A snapshot of the struggle between labor and management that is both timeless and distinctly of its time.
The idea has a certain allure to it: A cop is trapped inside a high-rise with a team of desperate terrorists. He is all that stands between them and their hostages. Give the terrorist leader brains and a personality, make one of the hostages the estranged wife of the cop and you've got a movie.
The name of the movie is "Die Hard," and it stars Bruce Willis in another one of those Hollywood action roles where the hero's shirt is ripped off in the first reel so you can see how much time he has been spending at the gym. He's a New York cop who has flown out to Los Angeles for Christmas, and we quickly learn that his marriage was put on hold after his wife (Bonnie Bedelia) left for the Coast to accept a great job offer. She is now a vice president of the multinational Nakatomi Corp., and shortly after Willis makes his surprise entrance at her office party, the terrorists strike.
They, too, are a multinational group, led by a German named Hans Gruber (Alan Rickman) who is well-dressed and has a neatly trimmed beard and talks like an intellectual and thinks he is superior to the riffraff he has to associate with. He has a plan that has been devised with clockwork precision involving the theft of millions of dollars in negotiable bonds, and it is only after Willis starts causing trouble that he is forced to take the Nakatomi employees as hostages.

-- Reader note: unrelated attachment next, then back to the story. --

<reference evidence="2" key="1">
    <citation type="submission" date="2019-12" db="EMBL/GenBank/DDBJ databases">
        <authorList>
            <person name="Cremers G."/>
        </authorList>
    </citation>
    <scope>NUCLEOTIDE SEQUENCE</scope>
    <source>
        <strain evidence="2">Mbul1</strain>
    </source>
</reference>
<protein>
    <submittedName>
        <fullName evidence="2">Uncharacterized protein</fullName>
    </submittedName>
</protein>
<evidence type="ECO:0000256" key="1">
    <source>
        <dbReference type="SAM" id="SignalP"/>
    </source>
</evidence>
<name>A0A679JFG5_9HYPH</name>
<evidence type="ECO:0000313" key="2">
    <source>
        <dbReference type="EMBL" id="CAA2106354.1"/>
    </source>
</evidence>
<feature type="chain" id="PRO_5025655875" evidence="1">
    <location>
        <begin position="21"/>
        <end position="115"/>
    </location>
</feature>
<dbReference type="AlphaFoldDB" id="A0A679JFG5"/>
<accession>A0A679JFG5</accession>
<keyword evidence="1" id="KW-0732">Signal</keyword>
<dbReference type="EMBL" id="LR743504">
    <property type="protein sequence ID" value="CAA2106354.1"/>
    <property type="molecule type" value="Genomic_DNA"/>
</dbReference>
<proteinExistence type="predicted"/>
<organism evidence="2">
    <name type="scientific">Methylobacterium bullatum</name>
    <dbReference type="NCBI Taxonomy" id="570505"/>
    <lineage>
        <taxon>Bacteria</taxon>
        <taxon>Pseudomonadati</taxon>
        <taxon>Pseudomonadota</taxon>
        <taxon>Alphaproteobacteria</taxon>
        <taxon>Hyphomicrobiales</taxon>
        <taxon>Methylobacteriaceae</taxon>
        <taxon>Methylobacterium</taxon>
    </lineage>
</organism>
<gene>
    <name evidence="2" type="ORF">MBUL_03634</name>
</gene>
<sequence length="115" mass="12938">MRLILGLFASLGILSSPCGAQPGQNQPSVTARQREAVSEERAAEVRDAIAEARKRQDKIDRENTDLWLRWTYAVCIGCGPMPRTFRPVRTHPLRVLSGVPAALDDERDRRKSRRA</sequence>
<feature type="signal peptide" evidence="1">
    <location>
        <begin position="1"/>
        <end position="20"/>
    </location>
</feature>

The terrorists are skilled and well-armed, and there are a lot of them. Willis' strategy involves keeping them off guard with lightning attacks from his hiding place on an upper floor of the building that is still under construction. This plan involves the deployment of a great many stunts and special effects, such as when Willis swings through a plate glass window on the end of a fire rope or when he drops plastics explosives down the elevator shaft.
On a technical level, there's a lot to be said for "Die Hard." It's when we get to some of the unnecessary adornments of the script that the movie shoots itself in the foot. Willis remains in constant radio contact with a police officer on the ground (Reginald Veljohnson) who tries to keep his morale up. But then the filmmakers introduce a gratuitous and unnecessary additional character: the deputy police chief (Paul Gleason), who doubts that the guy on the other end of the radio is really a New York cop at all.
As nearly as I can tell, the deputy chief is in the movie for only one purpose: to be consistently wrong at every step of the way and to provide a phony counterpoint to Willis' progress. The character is so willfully useless, so dumb, so much a product of the Idiot Plot Syndrome, that all by himself he successfully undermines the last half of the movie. Thrillers like this need to be well-oiled machines, with not a single wasted moment. Inappropriate and wrongheaded interruptions reveal the fragile nature of the plot and prevent it from working.
Without the deputy chief and all that he represents, "Die Hard" would have been a more than passable thriller. With him, it's a mess, and that's a shame, because the film does contain superior special effects, impressive stunt work and good performances, especially by Rickman as the terrorist. Here's a suggestion for thrillermakers: You can't go wrong if all of the characters in your movie are at least as intelligent as most of the characters in your audience.
A nightmare movie ruled by nightmare logic, and gorgeous from start to finish.
From a childhood of pain, a lifetime of art.
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